• Lemongrass oil
    • Citronella oil
    • Lavender oil
Wednesday, August 28th, 2013

Roasting Peppers

Peppers and I have never really gotten along. I have always wanted to like them, but many peppers, especially green ones, have a strong flavor and do not sit well in my stomach. I have tried various methods of cooking them and I have tried eating them raw, all with little success, until now. I finally learned how to roast peppers to my liking and it has definitely helped repair my relationship with them.

Roasting peppers, unlike other methods of cooking them, creates a unique flavor combination of sweet and smoky. It also softens them to the right texture so they are more easily digested, and no longer upset my stomach.

Suddenly I have a whole new array of recipes available to me! One of my favorite ways to prepare roasted peppers is to stuff them with a variety of beans, grains, herbs and cheeses. You can also roast them plain and use them as a pizza topping or blend them into your hummus.

See my basic roasting recipe below and start adding roasted peppers to your food repertoire!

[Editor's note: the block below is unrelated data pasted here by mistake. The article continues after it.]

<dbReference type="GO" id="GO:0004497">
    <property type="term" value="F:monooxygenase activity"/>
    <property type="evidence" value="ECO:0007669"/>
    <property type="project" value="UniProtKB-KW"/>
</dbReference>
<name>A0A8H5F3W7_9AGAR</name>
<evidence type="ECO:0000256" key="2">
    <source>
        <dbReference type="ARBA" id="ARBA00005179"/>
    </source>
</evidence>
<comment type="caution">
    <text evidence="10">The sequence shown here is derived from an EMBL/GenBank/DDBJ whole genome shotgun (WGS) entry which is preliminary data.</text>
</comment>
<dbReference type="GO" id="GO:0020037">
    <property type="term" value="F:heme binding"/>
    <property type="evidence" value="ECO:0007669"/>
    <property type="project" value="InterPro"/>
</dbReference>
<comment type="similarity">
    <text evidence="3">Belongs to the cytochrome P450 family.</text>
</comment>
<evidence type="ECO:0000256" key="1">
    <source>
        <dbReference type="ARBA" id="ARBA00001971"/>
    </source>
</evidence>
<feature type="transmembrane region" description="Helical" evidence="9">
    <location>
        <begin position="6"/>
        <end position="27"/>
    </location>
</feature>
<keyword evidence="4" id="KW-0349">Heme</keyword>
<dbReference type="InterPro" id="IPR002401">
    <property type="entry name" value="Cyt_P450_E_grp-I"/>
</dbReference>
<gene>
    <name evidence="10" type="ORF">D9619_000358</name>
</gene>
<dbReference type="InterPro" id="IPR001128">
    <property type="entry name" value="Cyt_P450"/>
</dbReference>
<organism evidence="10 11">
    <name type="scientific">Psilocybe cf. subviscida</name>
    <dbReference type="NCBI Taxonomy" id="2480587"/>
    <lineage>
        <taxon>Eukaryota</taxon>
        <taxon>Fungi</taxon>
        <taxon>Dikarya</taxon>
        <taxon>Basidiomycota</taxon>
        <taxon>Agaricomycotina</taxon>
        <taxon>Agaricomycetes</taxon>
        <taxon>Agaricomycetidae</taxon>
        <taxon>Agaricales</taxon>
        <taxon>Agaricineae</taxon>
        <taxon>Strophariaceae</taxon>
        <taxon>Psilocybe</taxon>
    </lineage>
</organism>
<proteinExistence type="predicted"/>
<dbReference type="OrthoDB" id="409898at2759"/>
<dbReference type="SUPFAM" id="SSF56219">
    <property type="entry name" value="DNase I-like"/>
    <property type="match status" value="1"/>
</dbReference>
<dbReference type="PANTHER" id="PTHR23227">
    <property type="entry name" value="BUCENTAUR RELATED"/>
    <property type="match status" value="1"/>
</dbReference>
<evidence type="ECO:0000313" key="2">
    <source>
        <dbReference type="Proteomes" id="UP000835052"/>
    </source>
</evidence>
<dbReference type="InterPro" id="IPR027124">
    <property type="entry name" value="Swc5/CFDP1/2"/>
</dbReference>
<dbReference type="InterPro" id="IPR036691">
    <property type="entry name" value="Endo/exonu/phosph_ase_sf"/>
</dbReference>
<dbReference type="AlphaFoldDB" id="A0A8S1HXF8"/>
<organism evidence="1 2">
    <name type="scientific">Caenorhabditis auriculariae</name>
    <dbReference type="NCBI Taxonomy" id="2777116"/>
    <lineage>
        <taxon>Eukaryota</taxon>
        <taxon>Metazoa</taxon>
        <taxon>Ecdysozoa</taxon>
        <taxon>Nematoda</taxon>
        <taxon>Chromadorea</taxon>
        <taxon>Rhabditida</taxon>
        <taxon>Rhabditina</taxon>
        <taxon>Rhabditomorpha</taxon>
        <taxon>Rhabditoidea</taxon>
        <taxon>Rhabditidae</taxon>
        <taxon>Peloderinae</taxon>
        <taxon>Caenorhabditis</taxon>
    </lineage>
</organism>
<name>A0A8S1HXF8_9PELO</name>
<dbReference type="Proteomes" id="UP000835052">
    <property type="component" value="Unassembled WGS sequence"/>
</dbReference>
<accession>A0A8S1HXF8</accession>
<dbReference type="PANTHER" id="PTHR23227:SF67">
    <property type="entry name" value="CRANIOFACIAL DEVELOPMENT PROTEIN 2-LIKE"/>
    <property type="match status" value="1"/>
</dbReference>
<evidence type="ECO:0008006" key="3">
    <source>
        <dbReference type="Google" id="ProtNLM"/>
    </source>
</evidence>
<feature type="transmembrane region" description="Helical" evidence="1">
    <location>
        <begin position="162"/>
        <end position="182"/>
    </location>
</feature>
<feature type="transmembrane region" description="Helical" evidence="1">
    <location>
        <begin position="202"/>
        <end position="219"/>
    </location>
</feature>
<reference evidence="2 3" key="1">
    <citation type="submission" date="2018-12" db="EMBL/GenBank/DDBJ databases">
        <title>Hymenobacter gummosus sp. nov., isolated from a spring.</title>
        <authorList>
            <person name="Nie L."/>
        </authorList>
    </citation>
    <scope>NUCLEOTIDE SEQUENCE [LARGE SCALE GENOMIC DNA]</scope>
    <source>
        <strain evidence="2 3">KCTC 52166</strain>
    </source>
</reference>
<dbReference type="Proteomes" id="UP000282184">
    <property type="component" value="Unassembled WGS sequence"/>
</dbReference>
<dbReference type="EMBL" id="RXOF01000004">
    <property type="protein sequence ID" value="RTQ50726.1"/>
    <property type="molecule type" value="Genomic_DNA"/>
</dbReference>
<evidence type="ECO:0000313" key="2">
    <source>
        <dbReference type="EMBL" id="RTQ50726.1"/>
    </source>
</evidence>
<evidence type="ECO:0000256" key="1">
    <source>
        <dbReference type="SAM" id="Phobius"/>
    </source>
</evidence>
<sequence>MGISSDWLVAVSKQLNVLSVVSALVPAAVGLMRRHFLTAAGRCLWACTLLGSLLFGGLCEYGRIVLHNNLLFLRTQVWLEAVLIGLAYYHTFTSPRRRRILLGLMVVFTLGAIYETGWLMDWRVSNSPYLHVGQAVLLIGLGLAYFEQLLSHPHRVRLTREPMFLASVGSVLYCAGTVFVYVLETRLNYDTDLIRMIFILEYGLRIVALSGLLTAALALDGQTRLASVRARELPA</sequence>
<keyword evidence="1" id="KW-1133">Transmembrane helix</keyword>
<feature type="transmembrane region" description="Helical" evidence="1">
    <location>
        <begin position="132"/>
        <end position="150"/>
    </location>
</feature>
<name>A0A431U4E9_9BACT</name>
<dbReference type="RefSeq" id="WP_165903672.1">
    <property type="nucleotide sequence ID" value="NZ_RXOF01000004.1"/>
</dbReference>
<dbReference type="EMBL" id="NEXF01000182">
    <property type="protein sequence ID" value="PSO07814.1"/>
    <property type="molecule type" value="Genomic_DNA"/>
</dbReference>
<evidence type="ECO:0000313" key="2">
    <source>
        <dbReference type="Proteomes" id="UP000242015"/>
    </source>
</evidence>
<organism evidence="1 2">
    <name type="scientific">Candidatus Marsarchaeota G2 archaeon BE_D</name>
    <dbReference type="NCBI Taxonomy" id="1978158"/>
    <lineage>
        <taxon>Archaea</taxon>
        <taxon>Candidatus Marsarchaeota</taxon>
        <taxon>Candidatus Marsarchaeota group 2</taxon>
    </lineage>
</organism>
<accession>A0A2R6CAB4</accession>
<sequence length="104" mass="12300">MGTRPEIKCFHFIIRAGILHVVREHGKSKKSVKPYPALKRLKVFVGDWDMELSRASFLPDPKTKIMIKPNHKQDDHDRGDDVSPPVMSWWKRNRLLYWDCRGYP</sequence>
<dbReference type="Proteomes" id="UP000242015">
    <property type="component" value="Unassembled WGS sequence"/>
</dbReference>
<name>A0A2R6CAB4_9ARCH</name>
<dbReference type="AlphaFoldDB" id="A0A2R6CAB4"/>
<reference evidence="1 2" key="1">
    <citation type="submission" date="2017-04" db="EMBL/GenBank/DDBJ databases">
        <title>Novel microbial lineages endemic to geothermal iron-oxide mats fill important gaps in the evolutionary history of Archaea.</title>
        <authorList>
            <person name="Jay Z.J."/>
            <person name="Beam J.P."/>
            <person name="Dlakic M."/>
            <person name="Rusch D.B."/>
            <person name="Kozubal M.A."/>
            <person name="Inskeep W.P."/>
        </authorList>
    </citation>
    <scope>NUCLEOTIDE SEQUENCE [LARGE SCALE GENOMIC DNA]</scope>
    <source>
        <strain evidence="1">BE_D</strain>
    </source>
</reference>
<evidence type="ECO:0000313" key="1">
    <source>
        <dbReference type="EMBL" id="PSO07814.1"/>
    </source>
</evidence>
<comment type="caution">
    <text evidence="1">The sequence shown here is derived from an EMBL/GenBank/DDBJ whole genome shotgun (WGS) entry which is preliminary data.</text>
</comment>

- Veronica

Roasted Red Peppers

I like to use bell peppers, but this recipe works with other varieties. It is important to keep an eye on the pepper because different varieties will have different cook times. I like to scoop the seeds and gills out of my peppers before I roast them because they get too hot and mushy to handle afterwards. I also roast them cut side down because the internal juices steam and make the inside of the pepper softer than when roasting cut side up. I place them in an airtight container to further steam and soften them before stuffing.

Ingredients:
2 red bell peppers

Directions:

Preheat oven to 400 ˚F. Cut peppers in half lengthwise, leaving the stem intact. Scoop out the seeds and gills with a metal spoon. Place peppers cut side down on a baking sheet or shallow baking dish. Bake for 25-35 minutes on a middle oven rack, keeping a good watch on the peppers to get them to their desired consistency.

Remove peppers from the oven and immediately place in an airtight container for 15 minutes. After 15 minutes remove and stuff peppers with your choice of ingredients!

Note: to roast peppers for addition to hummus or other dishes, follow the same instructions except, increase oven temperature to 425˚F, remove the top stem before roasting, and wrap the roasted peppers in damp paper towels right after removing them from the oven. This makes removing the skin easier which is preferable for these kinds of dishes.